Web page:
Synchronous inhibition as a mechanism for unbiased selective gain control


While there are many experiments providing evidence for synchronized neuronal activity, there is little agreement about its functional role. Since many proposals rely on the assumption that neuronal activity can be modulated by top-down or feedback signals in a multiplicative way, it is a critical question how the dynamics of neurons may account for a selective control of their gain. In this paper we present a novel gain control mechanism based on the interplay of synaptic depression and synchronous inhibition. From simulations of a two-layered model of populations of integrate-and-fire neurons connected by stochastic depressing synapses, we conclude that synchronous inhibition can act as a selective gain control signal, which may be relevant, in particular when sensory processing reflects an ongoing process of hypotheses testing.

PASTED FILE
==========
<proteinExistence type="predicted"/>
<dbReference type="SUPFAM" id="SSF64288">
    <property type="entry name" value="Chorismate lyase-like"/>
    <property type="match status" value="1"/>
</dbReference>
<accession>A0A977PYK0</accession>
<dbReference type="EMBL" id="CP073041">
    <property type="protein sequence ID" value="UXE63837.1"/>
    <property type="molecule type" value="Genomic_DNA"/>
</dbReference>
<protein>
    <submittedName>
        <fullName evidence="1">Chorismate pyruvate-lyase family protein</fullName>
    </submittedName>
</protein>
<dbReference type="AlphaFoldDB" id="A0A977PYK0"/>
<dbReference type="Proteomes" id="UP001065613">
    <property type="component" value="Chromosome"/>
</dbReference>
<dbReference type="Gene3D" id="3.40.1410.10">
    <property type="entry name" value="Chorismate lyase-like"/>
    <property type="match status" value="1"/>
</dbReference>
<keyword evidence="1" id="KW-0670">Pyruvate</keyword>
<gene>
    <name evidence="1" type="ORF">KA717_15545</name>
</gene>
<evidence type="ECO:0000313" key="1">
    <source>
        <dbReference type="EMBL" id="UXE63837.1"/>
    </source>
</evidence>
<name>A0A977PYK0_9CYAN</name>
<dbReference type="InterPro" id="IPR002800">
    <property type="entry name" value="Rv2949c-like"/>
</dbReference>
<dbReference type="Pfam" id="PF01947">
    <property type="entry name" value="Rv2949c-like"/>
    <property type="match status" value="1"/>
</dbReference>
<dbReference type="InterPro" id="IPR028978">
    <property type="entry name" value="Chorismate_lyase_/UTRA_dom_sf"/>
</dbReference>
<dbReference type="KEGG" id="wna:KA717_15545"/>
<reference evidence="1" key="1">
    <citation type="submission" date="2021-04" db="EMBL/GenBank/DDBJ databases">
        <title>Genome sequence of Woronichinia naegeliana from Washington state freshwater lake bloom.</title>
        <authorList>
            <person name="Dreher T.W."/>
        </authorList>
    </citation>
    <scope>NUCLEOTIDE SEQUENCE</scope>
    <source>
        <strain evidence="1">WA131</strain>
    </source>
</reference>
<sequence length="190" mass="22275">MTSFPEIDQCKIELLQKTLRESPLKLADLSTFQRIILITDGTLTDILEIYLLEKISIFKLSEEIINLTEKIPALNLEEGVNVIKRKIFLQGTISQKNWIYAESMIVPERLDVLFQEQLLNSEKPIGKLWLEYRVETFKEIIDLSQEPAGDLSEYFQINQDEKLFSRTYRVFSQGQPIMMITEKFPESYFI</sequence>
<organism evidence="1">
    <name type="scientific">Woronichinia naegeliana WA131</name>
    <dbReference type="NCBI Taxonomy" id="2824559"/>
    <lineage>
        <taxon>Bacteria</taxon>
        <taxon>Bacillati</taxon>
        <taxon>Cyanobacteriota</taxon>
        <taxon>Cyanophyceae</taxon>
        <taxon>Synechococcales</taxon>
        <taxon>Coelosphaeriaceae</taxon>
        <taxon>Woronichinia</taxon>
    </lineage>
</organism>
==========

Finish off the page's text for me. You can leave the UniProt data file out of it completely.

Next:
Matthias Bethge
Matthias Bethge
Professor for Computational Neuroscience and Machine Learning & Director of the Tübingen AI Center

Matthias Bethge is Professor for Computational Neuroscience and Machine Learning at the University of Tübingen and director of the Tübingen AI Center, a joint center between Tübingen University and MPI for Intelligent Systems that is part of the German AI strategy.